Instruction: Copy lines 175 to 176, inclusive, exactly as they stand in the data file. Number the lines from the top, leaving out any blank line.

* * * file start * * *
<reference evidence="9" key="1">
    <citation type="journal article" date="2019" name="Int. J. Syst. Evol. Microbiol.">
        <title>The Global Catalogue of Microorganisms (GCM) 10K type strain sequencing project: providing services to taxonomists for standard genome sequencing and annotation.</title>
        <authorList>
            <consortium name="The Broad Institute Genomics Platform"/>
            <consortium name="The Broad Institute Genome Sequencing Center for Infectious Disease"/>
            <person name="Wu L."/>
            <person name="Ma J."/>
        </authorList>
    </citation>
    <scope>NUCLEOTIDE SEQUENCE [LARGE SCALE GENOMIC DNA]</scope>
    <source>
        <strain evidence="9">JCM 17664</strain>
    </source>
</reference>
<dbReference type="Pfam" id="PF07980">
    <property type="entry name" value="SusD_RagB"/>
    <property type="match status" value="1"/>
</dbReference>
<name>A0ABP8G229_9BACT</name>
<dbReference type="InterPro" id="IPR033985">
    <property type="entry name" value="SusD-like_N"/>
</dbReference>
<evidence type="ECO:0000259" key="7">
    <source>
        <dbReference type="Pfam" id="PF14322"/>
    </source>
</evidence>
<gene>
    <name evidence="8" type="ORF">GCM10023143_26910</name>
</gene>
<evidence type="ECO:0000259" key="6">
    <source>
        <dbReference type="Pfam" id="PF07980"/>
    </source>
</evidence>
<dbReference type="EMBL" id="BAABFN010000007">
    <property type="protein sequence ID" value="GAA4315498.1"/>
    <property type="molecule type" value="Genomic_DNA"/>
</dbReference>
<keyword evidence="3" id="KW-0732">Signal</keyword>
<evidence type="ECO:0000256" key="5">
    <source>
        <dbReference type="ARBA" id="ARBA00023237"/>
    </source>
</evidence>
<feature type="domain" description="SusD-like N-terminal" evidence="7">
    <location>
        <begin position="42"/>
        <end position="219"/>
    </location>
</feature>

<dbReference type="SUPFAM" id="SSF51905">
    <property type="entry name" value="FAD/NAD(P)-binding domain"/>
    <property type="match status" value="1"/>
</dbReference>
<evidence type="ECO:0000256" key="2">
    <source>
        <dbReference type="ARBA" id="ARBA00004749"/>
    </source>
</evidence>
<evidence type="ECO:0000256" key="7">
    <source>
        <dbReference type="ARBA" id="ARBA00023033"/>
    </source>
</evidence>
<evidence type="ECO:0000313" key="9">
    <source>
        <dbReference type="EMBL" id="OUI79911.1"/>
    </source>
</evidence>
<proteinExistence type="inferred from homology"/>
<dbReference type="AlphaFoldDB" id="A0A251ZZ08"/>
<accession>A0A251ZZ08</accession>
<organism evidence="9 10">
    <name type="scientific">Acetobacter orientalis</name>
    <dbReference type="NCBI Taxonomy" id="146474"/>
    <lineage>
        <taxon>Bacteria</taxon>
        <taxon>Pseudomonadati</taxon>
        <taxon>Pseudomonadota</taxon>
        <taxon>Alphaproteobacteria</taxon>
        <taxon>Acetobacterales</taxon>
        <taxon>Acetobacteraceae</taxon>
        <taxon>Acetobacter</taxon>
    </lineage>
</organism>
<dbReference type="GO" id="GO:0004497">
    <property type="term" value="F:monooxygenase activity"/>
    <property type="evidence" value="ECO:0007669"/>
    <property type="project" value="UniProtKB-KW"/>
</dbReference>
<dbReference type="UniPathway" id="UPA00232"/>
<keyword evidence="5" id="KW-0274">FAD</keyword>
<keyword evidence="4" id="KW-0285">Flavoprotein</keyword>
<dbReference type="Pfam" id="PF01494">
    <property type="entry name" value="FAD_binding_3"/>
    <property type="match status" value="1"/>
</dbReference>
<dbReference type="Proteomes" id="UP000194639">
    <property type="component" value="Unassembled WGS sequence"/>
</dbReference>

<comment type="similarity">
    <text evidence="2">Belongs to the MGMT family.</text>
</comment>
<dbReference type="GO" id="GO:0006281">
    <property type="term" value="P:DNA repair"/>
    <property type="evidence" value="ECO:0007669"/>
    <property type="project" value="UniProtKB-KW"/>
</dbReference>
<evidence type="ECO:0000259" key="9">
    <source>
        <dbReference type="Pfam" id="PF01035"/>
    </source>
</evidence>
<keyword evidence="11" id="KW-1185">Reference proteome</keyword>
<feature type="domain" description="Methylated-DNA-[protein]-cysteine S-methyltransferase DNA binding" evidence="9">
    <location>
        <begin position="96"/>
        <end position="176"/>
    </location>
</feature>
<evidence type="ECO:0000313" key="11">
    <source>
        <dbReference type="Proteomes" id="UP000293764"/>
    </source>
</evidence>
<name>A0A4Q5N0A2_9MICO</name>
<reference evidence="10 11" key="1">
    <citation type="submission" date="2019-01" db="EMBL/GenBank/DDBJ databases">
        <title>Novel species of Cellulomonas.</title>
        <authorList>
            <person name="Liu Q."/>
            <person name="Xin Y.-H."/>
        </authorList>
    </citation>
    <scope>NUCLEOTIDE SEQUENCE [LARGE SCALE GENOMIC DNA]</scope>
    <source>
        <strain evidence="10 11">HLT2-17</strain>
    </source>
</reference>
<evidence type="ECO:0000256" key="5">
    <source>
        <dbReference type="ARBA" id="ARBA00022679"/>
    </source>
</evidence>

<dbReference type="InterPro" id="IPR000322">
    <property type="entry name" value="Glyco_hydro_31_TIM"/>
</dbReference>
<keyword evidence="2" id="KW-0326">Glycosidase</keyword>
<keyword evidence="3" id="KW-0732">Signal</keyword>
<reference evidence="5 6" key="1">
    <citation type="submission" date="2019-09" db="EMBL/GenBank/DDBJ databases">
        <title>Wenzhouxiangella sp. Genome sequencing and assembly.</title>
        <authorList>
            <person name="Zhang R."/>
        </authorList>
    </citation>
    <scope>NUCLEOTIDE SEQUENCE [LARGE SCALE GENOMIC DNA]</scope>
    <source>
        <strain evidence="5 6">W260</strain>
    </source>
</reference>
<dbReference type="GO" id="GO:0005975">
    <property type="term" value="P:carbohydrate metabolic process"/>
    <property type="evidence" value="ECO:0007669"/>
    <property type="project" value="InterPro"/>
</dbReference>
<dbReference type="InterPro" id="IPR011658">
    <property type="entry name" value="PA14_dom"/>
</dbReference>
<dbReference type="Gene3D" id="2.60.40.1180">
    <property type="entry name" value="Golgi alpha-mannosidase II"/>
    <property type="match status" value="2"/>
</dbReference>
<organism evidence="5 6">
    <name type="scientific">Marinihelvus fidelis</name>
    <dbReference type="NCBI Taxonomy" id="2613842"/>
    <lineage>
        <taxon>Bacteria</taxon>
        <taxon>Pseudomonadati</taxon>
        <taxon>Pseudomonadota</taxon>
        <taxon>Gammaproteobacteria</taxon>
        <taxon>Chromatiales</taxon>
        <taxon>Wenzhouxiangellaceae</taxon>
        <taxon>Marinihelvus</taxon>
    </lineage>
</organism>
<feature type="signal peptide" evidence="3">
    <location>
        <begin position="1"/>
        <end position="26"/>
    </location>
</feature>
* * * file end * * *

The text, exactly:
</dbReference>
<organism evidence="5 6">